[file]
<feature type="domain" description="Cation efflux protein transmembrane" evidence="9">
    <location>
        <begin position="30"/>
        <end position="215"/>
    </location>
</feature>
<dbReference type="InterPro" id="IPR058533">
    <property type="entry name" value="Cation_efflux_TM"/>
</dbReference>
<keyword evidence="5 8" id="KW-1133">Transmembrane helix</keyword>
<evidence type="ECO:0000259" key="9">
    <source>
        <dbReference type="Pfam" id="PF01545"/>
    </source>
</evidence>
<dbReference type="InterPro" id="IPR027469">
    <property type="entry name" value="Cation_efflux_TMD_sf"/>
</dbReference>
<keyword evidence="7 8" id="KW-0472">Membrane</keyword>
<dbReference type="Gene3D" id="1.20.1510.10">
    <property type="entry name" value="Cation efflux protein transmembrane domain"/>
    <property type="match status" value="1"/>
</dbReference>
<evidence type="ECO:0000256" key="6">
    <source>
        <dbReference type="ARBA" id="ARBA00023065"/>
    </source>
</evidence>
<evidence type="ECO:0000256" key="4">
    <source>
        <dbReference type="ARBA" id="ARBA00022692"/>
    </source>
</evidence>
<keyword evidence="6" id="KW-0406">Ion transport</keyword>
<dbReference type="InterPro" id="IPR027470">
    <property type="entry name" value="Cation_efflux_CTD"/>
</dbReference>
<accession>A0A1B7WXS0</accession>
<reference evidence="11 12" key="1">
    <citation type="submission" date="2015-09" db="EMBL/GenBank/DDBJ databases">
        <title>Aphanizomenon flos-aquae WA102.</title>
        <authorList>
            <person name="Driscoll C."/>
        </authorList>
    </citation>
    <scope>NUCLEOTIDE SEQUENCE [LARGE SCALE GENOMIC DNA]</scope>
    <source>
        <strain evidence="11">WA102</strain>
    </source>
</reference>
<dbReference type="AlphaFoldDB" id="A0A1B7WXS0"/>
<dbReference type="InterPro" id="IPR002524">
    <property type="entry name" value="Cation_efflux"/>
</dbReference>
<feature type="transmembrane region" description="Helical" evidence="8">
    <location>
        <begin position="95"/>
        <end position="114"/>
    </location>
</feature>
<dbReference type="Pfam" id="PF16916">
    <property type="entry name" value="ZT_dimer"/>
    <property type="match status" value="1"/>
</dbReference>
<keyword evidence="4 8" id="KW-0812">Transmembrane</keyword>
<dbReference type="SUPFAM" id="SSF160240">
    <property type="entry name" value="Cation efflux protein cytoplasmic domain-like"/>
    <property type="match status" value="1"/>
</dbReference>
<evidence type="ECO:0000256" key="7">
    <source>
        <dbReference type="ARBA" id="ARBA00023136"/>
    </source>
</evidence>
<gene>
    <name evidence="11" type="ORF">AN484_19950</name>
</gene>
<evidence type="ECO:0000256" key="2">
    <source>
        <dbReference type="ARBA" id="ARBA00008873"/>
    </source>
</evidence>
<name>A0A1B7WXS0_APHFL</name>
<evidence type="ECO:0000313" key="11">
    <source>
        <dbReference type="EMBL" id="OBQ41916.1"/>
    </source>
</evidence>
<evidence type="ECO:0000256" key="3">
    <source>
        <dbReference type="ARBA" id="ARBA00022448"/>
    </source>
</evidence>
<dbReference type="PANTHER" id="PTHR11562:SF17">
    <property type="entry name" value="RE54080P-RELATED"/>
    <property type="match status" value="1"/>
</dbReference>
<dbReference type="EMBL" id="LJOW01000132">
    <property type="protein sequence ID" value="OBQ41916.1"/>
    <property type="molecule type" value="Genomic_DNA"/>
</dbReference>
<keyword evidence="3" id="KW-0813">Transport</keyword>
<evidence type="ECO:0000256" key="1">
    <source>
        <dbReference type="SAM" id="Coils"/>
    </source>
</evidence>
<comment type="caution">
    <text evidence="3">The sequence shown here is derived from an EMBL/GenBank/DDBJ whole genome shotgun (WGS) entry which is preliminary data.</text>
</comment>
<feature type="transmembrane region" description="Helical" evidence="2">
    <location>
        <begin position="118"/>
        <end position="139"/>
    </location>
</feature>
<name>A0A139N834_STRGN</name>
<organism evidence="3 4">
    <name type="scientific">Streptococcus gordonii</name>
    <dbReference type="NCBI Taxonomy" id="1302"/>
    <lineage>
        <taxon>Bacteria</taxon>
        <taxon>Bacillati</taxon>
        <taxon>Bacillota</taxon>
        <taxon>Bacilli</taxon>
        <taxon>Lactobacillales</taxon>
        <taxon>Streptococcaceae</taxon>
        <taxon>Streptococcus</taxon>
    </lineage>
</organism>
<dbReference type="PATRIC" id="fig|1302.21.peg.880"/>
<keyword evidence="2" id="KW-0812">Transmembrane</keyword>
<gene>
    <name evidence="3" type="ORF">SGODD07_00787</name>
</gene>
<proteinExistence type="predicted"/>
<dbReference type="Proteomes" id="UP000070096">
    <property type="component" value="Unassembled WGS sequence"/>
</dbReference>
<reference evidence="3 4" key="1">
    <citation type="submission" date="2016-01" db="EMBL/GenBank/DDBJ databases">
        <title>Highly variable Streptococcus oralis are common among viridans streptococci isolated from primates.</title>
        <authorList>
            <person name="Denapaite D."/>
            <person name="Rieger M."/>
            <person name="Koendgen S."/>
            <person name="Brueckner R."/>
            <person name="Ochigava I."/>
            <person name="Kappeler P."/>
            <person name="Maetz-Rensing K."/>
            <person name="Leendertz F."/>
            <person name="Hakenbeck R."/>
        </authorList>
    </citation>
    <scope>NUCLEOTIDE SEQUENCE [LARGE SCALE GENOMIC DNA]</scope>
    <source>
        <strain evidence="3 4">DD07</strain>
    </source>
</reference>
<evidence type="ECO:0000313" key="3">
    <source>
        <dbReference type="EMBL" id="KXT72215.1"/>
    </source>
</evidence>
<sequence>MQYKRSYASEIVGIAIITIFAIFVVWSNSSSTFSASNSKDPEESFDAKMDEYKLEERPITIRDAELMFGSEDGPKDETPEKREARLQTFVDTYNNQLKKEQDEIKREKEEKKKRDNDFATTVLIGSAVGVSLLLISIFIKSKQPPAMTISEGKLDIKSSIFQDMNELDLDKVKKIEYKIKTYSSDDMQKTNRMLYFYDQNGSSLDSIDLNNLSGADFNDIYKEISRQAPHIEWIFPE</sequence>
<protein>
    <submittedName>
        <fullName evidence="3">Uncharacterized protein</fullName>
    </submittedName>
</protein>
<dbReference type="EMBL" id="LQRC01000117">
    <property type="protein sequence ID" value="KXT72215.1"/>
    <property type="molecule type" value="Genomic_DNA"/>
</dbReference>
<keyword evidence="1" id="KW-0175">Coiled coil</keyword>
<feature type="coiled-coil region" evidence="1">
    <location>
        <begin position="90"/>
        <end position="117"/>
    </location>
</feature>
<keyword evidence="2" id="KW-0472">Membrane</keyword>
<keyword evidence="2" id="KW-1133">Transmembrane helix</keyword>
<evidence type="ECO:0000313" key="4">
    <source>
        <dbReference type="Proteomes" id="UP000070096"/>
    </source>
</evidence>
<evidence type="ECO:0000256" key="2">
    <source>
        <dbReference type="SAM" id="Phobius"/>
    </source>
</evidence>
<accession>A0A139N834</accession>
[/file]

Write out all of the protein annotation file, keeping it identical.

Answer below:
<feature type="domain" description="Cation efflux protein transmembrane" evidence="9">
    <location>
        <begin position="30"/>
        <end position="215"/>
    </location>
</feature>
<dbReference type="InterPro" id="IPR058533">
    <property type="entry name" value="Cation_efflux_TM"/>
</dbReference>
<keyword evidence="5 8" id="KW-1133">Transmembrane helix</keyword>
<evidence type="ECO:0000259" key="9">
    <source>
        <dbReference type="Pfam" id="PF01545"/>
    </source>
</evidence>
<dbReference type="InterPro" id="IPR027469">
    <property type="entry name" value="Cation_efflux_TMD_sf"/>
</dbReference>
<keyword evidence="7 8" id="KW-0472">Membrane</keyword>
<dbReference type="Gene3D" id="1.20.1510.10">
    <property type="entry name" value="Cation efflux protein transmembrane domain"/>
    <property type="match status" value="1"/>
</dbReference>
<evidence type="ECO:0000256" key="6">
    <source>
        <dbReference type="ARBA" id="ARBA00023065"/>
    </source>
</evidence>
<evidence type="ECO:0000256" key="4">
    <source>
        <dbReference type="ARBA" id="ARBA00022692"/>
    </source>
</evidence>
<keyword evidence="6" id="KW-0406">Ion transport</keyword>
<dbReference type="InterPro" id="IPR027470">
    <property type="entry name" value="Cation_efflux_CTD"/>
</dbReference>
<accession>A0A1B7WXS0</accession>
<reference evidence="11 12" key="1">
    <citation type="submission" date="2015-09" db="EMBL/GenBank/DDBJ databases">
        <title>Aphanizomenon flos-aquae WA102.</title>
        <authorList>
            <person name="Driscoll C."/>
        </authorList>
    </citation>
    <scope>NUCLEOTIDE SEQUENCE [LARGE SCALE GENOMIC DNA]</scope>
    <source>
        <strain evidence="11">WA102</strain>
    </source>
</reference>
<dbReference type="AlphaFoldDB" id="A0A1B7WXS0"/>
<dbReference type="InterPro" id="IPR002524">
    <property type="entry name" value="Cation_efflux"/>
</dbReference>
<feature type="transmembrane region" description="Helical" evidence="8">
    <location>
        <begin position="95"/>
        <end position="114"/>
    </location>
</feature>
<dbReference type="Pfam" id="PF16916">
    <property type="entry name" value="ZT_dimer"/>
    <property type="match status" value="1"/>
</dbReference>
<keyword evidence="4 8" id="KW-0812">Transmembrane</keyword>
<dbReference type="SUPFAM" id="SSF160240">
    <property type="entry name" value="Cation efflux protein cytoplasmic domain-like"/>
    <property type="match status" value="1"/>
</dbReference>
<evidence type="ECO:0000256" key="7">
    <source>
        <dbReference type="ARBA" id="ARBA00023136"/>
    </source>
</evidence>
<gene>
    <name evidence="11" type="ORF">AN484_19950</name>
</gene>
<evidence type="ECO:0000256" key="2">
    <source>
        <dbReference type="ARBA" id="ARBA00008873"/>
    </source>
</evidence>
<name>A0A1B7WXS0_APHFL</name>
<evidence type="ECO:0000313" key="11">
    <source>
        <dbReference type="EMBL" id="OBQ41916.1"/>
    </source>
</evidence>
<evidence type="ECO:0000256" key="3">
    <source>
        <dbReference type="ARBA" id="ARBA00022448"/>
    </source>
</evidence>
<dbReference type="PANTHER" id="PTHR11562:SF17">
    <property type="entry name" value="RE54080P-RELATED"/>
    <property type="match status" value="1"/>
</dbReference>
<dbReference type="EMBL" id="LJOW01000132">
    <property type="protein sequence ID" value="OBQ41916.1"/>
    <property type="molecule type" value="Genomic_DNA"/>
</dbReference>
<keyword evidence="3" id="KW-0813">Transport</keyword>
<evidence type="ECO:0000256" key="1">
    <source>
        <dbReference type="SAM" id="Coils"/>
    </source>
</evidence>
<comment type="caution">
    <text evidence="3">The sequence shown here is derived from an EMBL/GenBank/DDBJ whole genome shotgun (WGS) entry which is preliminary data.</text>
</comment>
<feature type="transmembrane region" description="Helical" evidence="2">
    <location>
        <begin position="118"/>
        <end position="139"/>
    </location>
</feature>
<name>A0A139N834_STRGN</name>
<organism evidence="3 4">
    <name type="scientific">Streptococcus gordonii</name>
    <dbReference type="NCBI Taxonomy" id="1302"/>
    <lineage>
        <taxon>Bacteria</taxon>
        <taxon>Bacillati</taxon>
        <taxon>Bacillota</taxon>
        <taxon>Bacilli</taxon>
        <taxon>Lactobacillales</taxon>
        <taxon>Streptococcaceae</taxon>
        <taxon>Streptococcus</taxon>
    </lineage>
</organism>
<dbReference type="PATRIC" id="fig|1302.21.peg.880"/>
<keyword evidence="2" id="KW-0812">Transmembrane</keyword>
<gene>
    <name evidence="3" type="ORF">SGODD07_00787</name>
</gene>
<proteinExistence type="predicted"/>
<dbReference type="Proteomes" id="UP000070096">
    <property type="component" value="Unassembled WGS sequence"/>
</dbReference>
<reference evidence="3 4" key="1">
    <citation type="submission" date="2016-01" db="EMBL/GenBank/DDBJ databases">
        <title>Highly variable Streptococcus oralis are common among viridans streptococci isolated from primates.</title>
        <authorList>
            <person name="Denapaite D."/>
            <person name="Rieger M."/>
            <person name="Koendgen S."/>
            <person name="Brueckner R."/>
            <person name="Ochigava I."/>
            <person name="Kappeler P."/>
            <person name="Maetz-Rensing K."/>
            <person name="Leendertz F."/>
            <person name="Hakenbeck R."/>
        </authorList>
    </citation>
    <scope>NUCLEOTIDE SEQUENCE [LARGE SCALE GENOMIC DNA]</scope>
    <source>
        <strain evidence="3 4">DD07</strain>
    </source>
</reference>
<evidence type="ECO:0000313" key="3">
    <source>
        <dbReference type="EMBL" id="KXT72215.1"/>
    </source>
</evidence>
<sequence>MQYKRSYASEIVGIAIITIFAIFVVWSNSSSTFSASNSKDPEESFDAKMDEYKLEERPITIRDAELMFGSEDGPKDETPEKREARLQTFVDTYNNQLKKEQDEIKREKEEKKKRDNDFATTVLIGSAVGVSLLLISIFIKSKQPPAMTISEGKLDIKSSIFQDMNELDLDKVKKIEYKIKTYSSDDMQKTNRMLYFYDQNGSSLDSIDLNNLSGADFNDIYKEISRQAPHIEWIFPE</sequence>
<protein>
    <submittedName>
        <fullName evidence="3">Uncharacterized protein</fullName>
    </submittedName>
</protein>
<dbReference type="EMBL" id="LQRC01000117">
    <property type="protein sequence ID" value="KXT72215.1"/>
    <property type="molecule type" value="Genomic_DNA"/>
</dbReference>
<keyword evidence="1" id="KW-0175">Coiled coil</keyword>
<feature type="coiled-coil region" evidence="1">
    <location>
        <begin position="90"/>
        <end position="117"/>
    </location>
</feature>
<keyword evidence="2" id="KW-0472">Membrane</keyword>
<keyword evidence="2" id="KW-1133">Transmembrane helix</keyword>
<evidence type="ECO:0000313" key="4">
    <source>
        <dbReference type="Proteomes" id="UP000070096"/>
    </source>
</evidence>
<evidence type="ECO:0000256" key="2">
    <source>
        <dbReference type="SAM" id="Phobius"/>
    </source>
</evidence>
<accession>A0A139N834</accession>